Estate of McClureAnnotate this Case
Estate of PORTIA E. McCLURE, Deceased. JOAN FARMER, Claimant and Appellant, v. ROBERT McCLATCHEY et al., Claimants and Respondents.
C. A. Broderick, Chapman & Sprague and Roy E. Chapman for Claimant and Appellant.
W. A. Seavey, Lightner & Hilmen, Brooks Crabtree and McInnis, Focht & Fitzgerald for Claimants and Respondents. [214 Cal. App. 2d 592]
The issue on this appeal is whether a granddaughter is a pretermitted heir of her grandmother's estate or was excluded from participation therein by the terms of a purported disinheritance clause in the grandmother's will.
Joan Farmer, who is the appellant herein, is the daughter of a deceased son of Portia E. McClure; was not named as a devisee or legatee in the latter's will; and instituted heirship proceedings to adjudicate her claim as an alleged pretermitted heir under the provisions of section 90 of the Probate Code. Article Eighteenth of the subject will provided as follows:
"Should any person contest this will and claim to be an heir to any part of my estate and be able to establish such fact, then in that event I give such person or persons the sum of ONE DOLLAR ($1.00) each and the balance of my estate to which such person or persons might be entitled shall pass in accordance with the terms of this will."
The trial court found that, by the foregoing language, Portia E. McClure testamentarily expressed her intention to omit her granddaughter, Joan Farmer, as a person entitled to inherit from her estate. A decree was entered accordingly. Joan Farmer appeals from that decree claiming that the aforesaid finding was erroneous as a matter of law. The respondents on appeal are the beneficiaries specifically named in the subject will.
In support of her claim of error, appellant contends that it does not appear from Article Eighteenth, when considered in the light of other expressions in the subject will, that her grandmother had her in mind when the will was made; also, that the provisions of this article apply only to persons contesting the decedent's will; that a person who claims an interest in a testamentary estate as a pretermitted heir is not contesting the will in that estate; thus she is not a member of the class designated in Article Eighteenth; and, therefore, she is not disinherited by the provisions in question.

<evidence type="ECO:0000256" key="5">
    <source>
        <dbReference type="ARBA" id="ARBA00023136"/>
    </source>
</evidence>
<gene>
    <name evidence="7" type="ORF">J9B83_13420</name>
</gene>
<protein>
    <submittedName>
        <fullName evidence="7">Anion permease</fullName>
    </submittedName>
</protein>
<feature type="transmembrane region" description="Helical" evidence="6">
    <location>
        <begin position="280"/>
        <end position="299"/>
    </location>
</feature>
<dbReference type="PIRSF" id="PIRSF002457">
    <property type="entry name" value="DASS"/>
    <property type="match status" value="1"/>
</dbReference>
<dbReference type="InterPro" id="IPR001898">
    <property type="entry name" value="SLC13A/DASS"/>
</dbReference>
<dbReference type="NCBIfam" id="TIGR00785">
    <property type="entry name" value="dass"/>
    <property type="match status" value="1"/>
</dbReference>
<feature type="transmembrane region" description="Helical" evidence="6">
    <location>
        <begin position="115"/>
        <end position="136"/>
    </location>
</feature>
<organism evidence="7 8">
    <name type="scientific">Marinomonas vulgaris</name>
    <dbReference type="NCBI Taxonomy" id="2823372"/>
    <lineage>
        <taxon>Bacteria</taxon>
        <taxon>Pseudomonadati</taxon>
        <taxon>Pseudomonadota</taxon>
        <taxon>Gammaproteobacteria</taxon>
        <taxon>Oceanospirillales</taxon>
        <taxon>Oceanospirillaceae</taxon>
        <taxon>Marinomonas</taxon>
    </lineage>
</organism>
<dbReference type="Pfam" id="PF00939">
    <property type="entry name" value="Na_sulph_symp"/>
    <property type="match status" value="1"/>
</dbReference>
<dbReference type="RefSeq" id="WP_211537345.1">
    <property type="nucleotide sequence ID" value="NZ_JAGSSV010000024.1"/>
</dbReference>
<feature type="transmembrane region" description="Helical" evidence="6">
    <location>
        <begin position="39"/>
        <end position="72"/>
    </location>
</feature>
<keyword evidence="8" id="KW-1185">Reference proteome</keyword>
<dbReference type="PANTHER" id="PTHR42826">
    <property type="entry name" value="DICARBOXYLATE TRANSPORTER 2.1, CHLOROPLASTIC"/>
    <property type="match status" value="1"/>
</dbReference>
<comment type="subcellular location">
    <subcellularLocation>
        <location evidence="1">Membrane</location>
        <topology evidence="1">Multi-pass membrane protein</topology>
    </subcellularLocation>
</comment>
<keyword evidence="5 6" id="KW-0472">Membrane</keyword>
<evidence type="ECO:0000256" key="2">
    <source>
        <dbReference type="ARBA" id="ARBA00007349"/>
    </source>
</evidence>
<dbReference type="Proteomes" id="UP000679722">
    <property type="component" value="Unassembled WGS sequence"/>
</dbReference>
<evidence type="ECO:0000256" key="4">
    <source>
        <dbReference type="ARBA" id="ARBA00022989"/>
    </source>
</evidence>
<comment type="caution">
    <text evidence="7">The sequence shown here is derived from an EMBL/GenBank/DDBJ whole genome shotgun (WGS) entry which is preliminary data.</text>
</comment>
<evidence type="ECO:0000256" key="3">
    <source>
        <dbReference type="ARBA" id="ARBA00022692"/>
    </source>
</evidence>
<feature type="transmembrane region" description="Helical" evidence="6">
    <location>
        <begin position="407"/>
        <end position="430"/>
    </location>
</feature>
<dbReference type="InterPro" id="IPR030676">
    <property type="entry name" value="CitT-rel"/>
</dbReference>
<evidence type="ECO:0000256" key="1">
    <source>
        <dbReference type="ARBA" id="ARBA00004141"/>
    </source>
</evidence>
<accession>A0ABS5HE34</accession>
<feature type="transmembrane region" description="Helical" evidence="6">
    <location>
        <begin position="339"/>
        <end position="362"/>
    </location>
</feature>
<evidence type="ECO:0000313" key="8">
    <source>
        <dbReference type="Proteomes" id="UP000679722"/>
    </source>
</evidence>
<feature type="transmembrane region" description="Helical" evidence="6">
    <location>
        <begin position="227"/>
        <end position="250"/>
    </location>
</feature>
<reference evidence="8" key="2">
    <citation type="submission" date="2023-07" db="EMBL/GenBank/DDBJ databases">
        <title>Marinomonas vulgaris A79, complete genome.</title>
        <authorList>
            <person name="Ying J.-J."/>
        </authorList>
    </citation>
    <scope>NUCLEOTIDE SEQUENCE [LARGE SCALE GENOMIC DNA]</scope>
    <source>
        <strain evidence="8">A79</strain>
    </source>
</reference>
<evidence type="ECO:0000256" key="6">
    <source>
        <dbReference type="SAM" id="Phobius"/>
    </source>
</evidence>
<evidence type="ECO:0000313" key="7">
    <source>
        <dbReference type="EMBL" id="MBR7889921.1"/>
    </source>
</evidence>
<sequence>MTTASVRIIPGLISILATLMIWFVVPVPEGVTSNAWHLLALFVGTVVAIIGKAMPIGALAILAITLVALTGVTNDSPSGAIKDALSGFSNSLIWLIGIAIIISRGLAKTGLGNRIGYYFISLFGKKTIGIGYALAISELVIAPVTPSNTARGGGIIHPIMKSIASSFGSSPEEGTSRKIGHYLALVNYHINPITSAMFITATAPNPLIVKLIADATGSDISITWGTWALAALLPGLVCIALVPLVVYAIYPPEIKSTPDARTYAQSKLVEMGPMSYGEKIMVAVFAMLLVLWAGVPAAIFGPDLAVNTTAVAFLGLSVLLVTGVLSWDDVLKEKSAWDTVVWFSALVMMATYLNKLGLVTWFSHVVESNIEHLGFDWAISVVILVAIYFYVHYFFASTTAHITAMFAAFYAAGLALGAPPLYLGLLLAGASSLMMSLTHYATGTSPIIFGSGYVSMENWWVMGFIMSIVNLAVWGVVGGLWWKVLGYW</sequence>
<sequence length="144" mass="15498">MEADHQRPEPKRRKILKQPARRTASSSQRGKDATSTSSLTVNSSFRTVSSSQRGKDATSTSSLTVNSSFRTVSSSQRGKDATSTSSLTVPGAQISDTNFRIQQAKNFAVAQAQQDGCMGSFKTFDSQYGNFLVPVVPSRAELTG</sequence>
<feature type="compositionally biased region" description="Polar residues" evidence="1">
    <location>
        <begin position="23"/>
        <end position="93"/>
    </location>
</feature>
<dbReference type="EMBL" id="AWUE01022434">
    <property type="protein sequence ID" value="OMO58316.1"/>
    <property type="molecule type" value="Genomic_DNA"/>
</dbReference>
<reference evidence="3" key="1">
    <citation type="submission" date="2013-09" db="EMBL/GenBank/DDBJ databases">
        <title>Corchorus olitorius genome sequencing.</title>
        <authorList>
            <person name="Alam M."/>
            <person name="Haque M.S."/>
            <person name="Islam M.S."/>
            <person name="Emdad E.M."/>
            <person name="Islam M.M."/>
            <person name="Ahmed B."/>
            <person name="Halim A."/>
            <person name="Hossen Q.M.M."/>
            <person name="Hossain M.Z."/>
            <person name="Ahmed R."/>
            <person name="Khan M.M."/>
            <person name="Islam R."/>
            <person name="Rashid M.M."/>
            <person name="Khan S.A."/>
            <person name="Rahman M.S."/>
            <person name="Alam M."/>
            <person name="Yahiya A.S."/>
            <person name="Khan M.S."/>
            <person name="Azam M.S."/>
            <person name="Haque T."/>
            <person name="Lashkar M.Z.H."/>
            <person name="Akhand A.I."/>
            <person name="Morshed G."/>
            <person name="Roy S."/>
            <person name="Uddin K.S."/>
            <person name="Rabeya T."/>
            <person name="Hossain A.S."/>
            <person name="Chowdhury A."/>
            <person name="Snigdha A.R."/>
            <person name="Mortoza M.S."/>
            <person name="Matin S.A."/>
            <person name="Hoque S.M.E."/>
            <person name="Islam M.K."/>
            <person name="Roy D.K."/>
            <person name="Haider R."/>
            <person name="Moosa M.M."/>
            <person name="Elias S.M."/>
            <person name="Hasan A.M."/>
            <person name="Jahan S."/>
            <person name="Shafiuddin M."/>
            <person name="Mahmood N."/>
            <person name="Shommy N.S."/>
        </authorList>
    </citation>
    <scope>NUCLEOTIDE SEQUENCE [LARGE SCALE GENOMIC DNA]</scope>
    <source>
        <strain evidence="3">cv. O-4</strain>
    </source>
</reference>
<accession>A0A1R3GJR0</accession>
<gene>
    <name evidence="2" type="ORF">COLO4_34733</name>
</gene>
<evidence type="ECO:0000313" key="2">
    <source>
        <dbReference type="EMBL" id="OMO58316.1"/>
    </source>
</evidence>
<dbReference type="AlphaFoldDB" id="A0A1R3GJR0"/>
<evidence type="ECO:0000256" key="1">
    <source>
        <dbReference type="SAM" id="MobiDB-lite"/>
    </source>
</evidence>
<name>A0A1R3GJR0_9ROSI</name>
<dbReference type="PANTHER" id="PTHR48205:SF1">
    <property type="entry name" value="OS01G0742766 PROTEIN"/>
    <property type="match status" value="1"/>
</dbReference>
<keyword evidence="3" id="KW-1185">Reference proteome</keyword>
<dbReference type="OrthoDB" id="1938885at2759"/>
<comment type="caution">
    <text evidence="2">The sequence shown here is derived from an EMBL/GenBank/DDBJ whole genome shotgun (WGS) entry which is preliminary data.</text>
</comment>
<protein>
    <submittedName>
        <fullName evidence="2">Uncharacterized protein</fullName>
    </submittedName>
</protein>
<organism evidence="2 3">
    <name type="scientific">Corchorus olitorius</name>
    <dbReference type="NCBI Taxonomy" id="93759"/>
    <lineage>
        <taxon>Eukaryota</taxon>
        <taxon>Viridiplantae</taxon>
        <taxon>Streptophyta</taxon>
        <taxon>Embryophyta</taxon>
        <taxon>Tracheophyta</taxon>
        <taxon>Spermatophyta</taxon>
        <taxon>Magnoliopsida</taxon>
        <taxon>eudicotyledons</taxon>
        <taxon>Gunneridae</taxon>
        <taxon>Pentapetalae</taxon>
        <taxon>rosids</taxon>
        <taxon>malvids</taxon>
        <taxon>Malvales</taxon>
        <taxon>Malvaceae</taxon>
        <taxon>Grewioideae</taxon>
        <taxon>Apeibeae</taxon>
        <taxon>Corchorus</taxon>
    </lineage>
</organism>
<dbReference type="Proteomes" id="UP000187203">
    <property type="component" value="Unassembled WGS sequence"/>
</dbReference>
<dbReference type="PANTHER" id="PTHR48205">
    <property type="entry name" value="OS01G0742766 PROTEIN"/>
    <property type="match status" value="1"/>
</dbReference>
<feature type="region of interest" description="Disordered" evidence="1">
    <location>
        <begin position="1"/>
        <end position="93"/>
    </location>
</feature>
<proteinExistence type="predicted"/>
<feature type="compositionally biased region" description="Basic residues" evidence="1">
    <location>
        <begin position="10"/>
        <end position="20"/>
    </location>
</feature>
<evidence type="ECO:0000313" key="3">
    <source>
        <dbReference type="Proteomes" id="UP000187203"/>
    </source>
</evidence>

By section 90 of the Probate Code, "When a testator omits to provide in his will for any of his children, or for the issue of any deceased child," and provision therefor has not otherwise been made, "unless it appears from the will that such omission was intentional, such child or such issue succeeds to the same share in the estate of the testator as if he had died intestate." The purpose of this section is to guard against the unintentional omission of lineal descendants from a share in the decedent's estate, e.g., "by reason of oversight, [214 Cal. App. 2d 593] accident, mistake or unexpected change of condition." (Estate of Torregano, 54 Cal. 2d 234, 248 [5 Cal. Rptr. 137, 352 P.2d 505].)  To effect this purpose the statute requires that if a testator wishes to disinherit such descendants, his intent to do so "must appear on the face of the will, and it must then appear from words which indicate such intent directly, or by implication equally as strong." (In re Stevens, 83 Cal. 322, 329 [23 P. 379, 17 Am.St.Rep. 252].)  To establish an intent to disinherit a person claiming to be a pretermitted heir, it must appear on the face of the will that, at the time of its making, the testator had that person in mind and intentionally omitted to provide for him. (Estate of Torregano, supra, 54 Cal. 2d 234, 249.)  On the other hand, the fact that a testator had in mind a particular person for whom he made no provision in his will need not be made to appear from language designating that person by name. (Van Strien v. Jones, 46 Cal. 2d 705, 707 [299 P.2d 1]; Estate of Kurtz, 190 Cal. 146, 149 [210 P. 459].) The use of language designating a class of which that person is a member may suffice to establish such fact, if the designation used refers to those who might otherwise be pretermitted. (Van Strien v. Jones, supra, 46 Cal. 2d 705, 707; Estate of Lindsay, 176 Cal. 238, 239 [168 P. 113]; Estate of Hassell, 168 Cal. 287, 288 [142 P. 838|.)  However, the intent expressed by a class designation may not be the same in all instances. Although the use of such language under one set of circumstances may indicate that the testator had a particular relative in mind when making his will, when used under other circumstances it may not so indicate. Thus, the relationship between the use of language designating a class and the intention of the testator, for the purpose at hand, depends upon the circumstances of the particular case. (Estate of Torregano, supra, 54 Cal. 2d 234, 250; Estate of Wilson, 184 Cal. 63, 68 [193 P. 581].)